As the last of the models walk the Amazon Fashion Week Tokyo runway, there are many in the metropolis who won’t look at one tweet from the front row or even acknowledge the week’s existence.

It is a situation unthinkable in Paris or New York where even the average bemused taxi driver will have an opinion on the curiously overdressed clientele who, for a brief window twice a year, they find themselves ferrying across town.

But where the runways of Paris collectively represent Parisian style, the 46 brands on the official Tokyo schedule appear little more than a snapshot of the eclecticism of the city. That is not to say that the catwalks were lacking — far from it, but there is an unrepresented fashion capital that, for many, is capable of overshadowing the runway shows.

You may now be thinking of the extroverts on the backstreets of Harajuku, but despite their ample exposure in foreign media, in reality this is even less representative of the fashion of the city as a whole, and it is not the most progressive. Instead, it is the city’s everyday fashion businesses that may be the most revolutionary.

If you enter Kay Me’s central Tokyo headquarters, for example, you’ll be greeted by the usual array of mood boards, fittings and swatches, but that conventionality is deceptive. A relative newcomer to the industry, the fashion brand is already garnering significant attention abroad.

“So when is Tokyo fashion week?” asks Kay Me founder and CEO Junko Kemi at a recent interview at the Ginza headquarters. “We have our own runway shows, but they are mainly only open to customers and their friends. I ask them to fill out a questionnaire on the collection when they attend and that is far more useful than waiting for buyers to come to us.”

This unusual approach, Kemi continues, means that she doesn’t have to wait to see what the press favors, or even what the buyers prefer.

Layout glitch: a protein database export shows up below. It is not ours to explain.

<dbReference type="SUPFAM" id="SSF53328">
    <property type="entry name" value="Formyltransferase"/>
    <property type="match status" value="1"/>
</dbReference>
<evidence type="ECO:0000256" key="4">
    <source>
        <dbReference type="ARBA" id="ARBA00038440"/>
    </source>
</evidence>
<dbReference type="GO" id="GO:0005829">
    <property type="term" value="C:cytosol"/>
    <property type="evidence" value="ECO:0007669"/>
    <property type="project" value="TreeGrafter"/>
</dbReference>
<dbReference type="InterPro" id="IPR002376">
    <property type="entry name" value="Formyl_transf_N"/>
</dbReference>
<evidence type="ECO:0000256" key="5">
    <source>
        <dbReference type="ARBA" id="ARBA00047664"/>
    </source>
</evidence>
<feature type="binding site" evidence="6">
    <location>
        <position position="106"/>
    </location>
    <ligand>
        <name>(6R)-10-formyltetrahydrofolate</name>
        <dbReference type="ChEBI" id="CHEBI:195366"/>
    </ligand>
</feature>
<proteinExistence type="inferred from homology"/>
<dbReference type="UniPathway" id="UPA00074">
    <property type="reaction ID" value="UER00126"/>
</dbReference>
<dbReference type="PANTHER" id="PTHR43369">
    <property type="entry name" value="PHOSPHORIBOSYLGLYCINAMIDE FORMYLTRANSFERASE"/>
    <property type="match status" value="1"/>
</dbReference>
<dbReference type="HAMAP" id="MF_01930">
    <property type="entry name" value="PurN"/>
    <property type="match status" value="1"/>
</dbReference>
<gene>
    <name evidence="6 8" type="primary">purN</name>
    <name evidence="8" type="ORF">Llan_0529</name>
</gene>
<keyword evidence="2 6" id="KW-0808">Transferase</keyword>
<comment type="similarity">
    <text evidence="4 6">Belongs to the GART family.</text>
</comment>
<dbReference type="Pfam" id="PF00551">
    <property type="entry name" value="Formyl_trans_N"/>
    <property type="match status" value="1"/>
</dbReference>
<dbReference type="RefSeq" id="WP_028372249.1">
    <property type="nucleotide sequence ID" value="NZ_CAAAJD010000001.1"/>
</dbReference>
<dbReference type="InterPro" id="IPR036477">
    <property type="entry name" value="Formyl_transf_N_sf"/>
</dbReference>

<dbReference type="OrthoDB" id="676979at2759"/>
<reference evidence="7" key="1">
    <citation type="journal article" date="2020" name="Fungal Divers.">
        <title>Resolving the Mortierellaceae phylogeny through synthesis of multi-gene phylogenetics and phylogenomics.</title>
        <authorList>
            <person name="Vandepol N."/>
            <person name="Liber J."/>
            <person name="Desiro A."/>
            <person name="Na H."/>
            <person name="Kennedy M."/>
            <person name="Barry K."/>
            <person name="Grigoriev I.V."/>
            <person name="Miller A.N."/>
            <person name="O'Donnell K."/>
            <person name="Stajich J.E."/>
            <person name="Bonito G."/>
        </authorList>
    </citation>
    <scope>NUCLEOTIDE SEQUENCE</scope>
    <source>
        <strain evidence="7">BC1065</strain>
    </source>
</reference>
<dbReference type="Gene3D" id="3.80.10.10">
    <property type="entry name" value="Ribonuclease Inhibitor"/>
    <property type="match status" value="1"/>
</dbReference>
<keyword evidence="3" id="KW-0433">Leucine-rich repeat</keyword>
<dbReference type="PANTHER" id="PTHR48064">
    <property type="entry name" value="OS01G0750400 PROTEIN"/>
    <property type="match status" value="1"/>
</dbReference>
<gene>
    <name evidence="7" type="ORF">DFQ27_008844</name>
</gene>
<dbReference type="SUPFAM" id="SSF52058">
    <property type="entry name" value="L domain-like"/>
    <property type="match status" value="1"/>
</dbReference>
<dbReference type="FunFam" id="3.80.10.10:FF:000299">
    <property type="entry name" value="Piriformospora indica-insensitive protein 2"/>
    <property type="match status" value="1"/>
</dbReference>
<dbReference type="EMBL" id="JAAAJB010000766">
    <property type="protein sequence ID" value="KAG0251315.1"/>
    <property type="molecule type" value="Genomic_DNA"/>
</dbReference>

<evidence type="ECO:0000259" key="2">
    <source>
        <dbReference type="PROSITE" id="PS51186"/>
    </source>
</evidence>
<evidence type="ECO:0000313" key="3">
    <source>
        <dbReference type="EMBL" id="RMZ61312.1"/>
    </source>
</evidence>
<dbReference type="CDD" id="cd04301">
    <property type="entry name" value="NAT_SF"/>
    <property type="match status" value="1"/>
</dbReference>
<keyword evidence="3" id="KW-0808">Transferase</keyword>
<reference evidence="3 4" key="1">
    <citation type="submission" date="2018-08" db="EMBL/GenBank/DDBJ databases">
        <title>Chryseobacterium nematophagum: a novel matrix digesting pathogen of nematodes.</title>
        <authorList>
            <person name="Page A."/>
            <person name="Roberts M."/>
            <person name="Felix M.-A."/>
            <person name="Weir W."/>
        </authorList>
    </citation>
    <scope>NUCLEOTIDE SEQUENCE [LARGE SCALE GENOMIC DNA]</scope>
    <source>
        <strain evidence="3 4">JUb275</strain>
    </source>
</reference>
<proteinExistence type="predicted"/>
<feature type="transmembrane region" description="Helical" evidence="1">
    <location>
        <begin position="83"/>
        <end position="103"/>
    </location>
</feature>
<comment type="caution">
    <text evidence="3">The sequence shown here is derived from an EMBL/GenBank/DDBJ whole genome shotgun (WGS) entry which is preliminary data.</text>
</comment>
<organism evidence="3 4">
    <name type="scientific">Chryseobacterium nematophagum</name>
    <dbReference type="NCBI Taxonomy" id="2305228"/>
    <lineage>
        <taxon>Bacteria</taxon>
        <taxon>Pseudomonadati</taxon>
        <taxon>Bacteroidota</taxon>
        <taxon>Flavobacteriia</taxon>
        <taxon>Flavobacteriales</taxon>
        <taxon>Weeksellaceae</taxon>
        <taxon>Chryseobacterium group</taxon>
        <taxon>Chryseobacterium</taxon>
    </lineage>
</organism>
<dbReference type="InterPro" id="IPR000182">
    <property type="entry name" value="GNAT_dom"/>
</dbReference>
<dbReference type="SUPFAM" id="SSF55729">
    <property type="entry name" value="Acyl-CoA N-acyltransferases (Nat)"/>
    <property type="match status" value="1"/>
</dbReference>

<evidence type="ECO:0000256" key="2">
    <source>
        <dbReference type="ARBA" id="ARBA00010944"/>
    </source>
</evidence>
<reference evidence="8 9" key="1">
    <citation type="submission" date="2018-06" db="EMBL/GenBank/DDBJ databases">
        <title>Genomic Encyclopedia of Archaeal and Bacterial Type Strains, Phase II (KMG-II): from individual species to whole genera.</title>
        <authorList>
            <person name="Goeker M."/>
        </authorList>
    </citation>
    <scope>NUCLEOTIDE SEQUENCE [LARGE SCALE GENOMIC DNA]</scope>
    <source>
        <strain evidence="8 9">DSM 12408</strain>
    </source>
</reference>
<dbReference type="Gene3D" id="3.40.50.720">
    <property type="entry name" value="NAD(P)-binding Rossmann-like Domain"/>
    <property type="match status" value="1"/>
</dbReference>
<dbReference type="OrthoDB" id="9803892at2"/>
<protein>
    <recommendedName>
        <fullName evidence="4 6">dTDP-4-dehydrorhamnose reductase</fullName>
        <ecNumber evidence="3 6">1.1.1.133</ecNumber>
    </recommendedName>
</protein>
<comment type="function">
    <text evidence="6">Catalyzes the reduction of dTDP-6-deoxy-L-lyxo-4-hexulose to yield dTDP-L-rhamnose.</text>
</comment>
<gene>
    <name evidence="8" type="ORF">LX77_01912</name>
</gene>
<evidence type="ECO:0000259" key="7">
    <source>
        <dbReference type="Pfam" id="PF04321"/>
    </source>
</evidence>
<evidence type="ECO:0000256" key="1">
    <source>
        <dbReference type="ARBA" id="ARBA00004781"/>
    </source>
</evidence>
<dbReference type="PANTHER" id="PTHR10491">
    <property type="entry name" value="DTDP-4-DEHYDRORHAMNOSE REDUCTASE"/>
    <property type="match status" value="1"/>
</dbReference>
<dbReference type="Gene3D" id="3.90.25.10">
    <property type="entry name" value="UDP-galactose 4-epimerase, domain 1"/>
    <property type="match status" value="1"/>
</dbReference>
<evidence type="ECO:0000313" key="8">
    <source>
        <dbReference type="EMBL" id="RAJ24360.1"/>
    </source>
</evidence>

“Potential customers (tell us) directly. That way we know immediately which colors, patterns and styles to put into production, and we can do so straight after the show has ended,” she says. “Actually we don’t invite buyers at all, and our customers are more likely to read a business journal than a fashion magazine.”

Given this break with the conventions of the system, it is no surprise that Kemi doesn’t have a formal fashion-education background. While studying history at Waseda University, she was more passionate about campaigning for social rights.

“I didn’t take my time (at Waseda) entirely seriously, I spent most of it working on charity events,” she says laughing. “I was, however, focused on programs to get women in the workforce and on other serious social issues.”

By the time she graduated, Kemi had moved into marketing. “I knew from a young age that if I wanted to own my own business, sales and marketing was a more important skill than anything else,” she says, explaining how this led to stints at Pricewaterhouse Coopers and Boston Consulting Group among others.

“I set a personal deadline of turning 30, for founding my own marketing analysis firm and I returned to my interests in social awareness by looking at the eco market and senior market, which were both growing at the time,” she says. “But after the eve of the Great East Japan Earthquake I had a moment of reflection and realized that I wanted to have some kind of physical legacy, something like the kimono or antique tableware we pass from generation to generation. I decided that I wanted to make something beautiful, but with a social conscience.”